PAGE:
It is hard to escape the sense that the sleeper-awakes structure betrayed, even before the beginning of the twentieth century, an undue fastidiousness of imagination, and that some straightforward magic (like a time machine) might always have been a more elegant option; even more attractive to the imagination, of course, would have been a story which did not need a time-frame or anchor to make its point about the worlds to come, or to thrill its readers with the new. One of the centrally important accomplishments of Genre SF has been the abandonment of the anchor of the present day, for most genre sf is set unabashedly in the future, and needs no present-day protagonist to reassure its readers of the imaginative reality of the new worlds. A non-genre writer like J Leslie Mitchell might still hint at something along the lines of the device when he sent the eponymous heroine of Gay Hunter (1934) 20,000 years hence, but few sleepers-awake stories appeared in genre sf until the development of the notion of the Generation Starship, in the bowels of which might repose thousands of humans in Suspended Animation; and, anyway, here the sleepers tend not to be the protagonists of the tale – it is their shepherds, in the here and now of the narrative, who generally fill that role. Only occasionally – as in Orson Scott Card's Hot Sleep (fixup 1979) – will a sleeper awake from generation-starship solitude as protagonist in a changed world. Other genre-sf examples of the device tend to be introduced as homage – like Mack Reynolds's Looking Backward, from the Year 2000 (1973) with its titular gesture to Edward Bellamy, or Arthur C Clarke's enervated 3001: The Final Odyssey (1997) – or with an edge of Satire, as with C M Kornbluth's dark "The Marching Morons" (April 1951 Galaxy); Robert A Heinlein's Beyond This Horizon (April-May 1942 Astounding as Anson MacDonald; 1948), where the sleeper from the twentieth century is a near-comic and far from central figure; Frederik Pohl's playful treatment of future shock in The Age of the Pussyfoot (1969); and in media Humour, the Woody Allen film Sleeper (1973) and the television series Red Dwarf (1988-current). Sometimes, as in T J Bass's remarkable Half Past Human (December 1969 Galaxy and November 1970 If; fixup 1971), the device is integrated into genre pyrotechnics that far transcend its original simplicity. This is also true of Vernor Vinge's variation on the theme in Rainbows End (2006), with a character resurrected from 20 years in the oblivion of Alzheimer's to be dazzled by the much-changed Near Future of 2025. But these are eccentric examples. When, after 1926, the future became domesticated as a venue for the imagination, the sleeper-awakes tale faded away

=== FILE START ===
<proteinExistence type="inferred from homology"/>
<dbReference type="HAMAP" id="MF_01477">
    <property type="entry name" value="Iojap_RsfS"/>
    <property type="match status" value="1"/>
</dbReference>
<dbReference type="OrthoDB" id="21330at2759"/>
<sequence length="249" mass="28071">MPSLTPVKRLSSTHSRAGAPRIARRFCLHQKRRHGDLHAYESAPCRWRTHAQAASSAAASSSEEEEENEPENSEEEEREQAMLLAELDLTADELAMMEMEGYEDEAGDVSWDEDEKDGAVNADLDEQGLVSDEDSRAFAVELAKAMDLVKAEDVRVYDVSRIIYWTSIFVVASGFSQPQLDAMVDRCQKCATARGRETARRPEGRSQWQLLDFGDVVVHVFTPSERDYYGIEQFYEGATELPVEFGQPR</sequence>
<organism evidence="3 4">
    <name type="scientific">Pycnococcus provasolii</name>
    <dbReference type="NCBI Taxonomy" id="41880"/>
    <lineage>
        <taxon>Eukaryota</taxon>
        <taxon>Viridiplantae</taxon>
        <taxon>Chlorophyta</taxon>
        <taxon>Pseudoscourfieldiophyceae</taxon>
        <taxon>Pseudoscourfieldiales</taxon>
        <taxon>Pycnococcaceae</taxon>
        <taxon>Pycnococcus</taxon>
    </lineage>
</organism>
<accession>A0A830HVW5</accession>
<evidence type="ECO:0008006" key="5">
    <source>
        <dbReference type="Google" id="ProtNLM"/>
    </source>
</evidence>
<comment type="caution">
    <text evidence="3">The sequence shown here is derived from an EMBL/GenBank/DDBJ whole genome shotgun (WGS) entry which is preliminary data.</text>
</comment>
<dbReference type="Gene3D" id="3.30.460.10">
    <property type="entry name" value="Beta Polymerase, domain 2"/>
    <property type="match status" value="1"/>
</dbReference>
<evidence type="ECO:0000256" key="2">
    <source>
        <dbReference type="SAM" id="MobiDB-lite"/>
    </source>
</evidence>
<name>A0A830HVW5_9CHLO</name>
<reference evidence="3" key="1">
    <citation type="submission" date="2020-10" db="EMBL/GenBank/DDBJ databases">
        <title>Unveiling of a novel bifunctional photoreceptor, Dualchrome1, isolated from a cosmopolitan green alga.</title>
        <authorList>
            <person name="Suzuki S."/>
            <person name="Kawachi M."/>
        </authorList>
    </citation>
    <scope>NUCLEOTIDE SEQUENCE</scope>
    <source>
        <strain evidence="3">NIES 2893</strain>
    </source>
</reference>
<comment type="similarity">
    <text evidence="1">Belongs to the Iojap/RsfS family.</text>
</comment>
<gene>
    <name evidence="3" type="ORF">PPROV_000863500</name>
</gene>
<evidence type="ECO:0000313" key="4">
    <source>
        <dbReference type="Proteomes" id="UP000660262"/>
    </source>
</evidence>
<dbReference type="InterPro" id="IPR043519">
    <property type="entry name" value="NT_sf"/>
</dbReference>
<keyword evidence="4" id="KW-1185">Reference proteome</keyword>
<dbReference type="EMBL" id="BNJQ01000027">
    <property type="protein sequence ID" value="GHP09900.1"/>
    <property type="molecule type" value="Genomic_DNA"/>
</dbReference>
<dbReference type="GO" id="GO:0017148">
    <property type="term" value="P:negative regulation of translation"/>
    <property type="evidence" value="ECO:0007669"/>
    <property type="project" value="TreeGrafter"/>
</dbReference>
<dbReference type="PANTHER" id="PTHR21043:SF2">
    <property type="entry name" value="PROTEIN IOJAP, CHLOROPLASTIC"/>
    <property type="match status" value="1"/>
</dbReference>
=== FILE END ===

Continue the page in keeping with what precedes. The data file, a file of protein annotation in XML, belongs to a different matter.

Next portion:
There are also many tales in both nineteenth-century sf and genre sf which feature a figure from the past who awakens into the present. Indeed, this is a far older theme, growing perhaps from legends like that of Sleeping Beauty and famously given new life by Washington Irving (1783-1859) in "Rip Van Winkle" (in The Sketch Book of Geoffrey Crayon, Gent [in parts 1819-1820]), whose lazy protagonist falls asleep in the Catskills for 20 years. Modern tales of this sort rarely focus on the awakened sleeper, but on the impact that an intruder from beyond, whose responses to us may well be inappropriate or alien, might have upon our own world. [JC/DRL]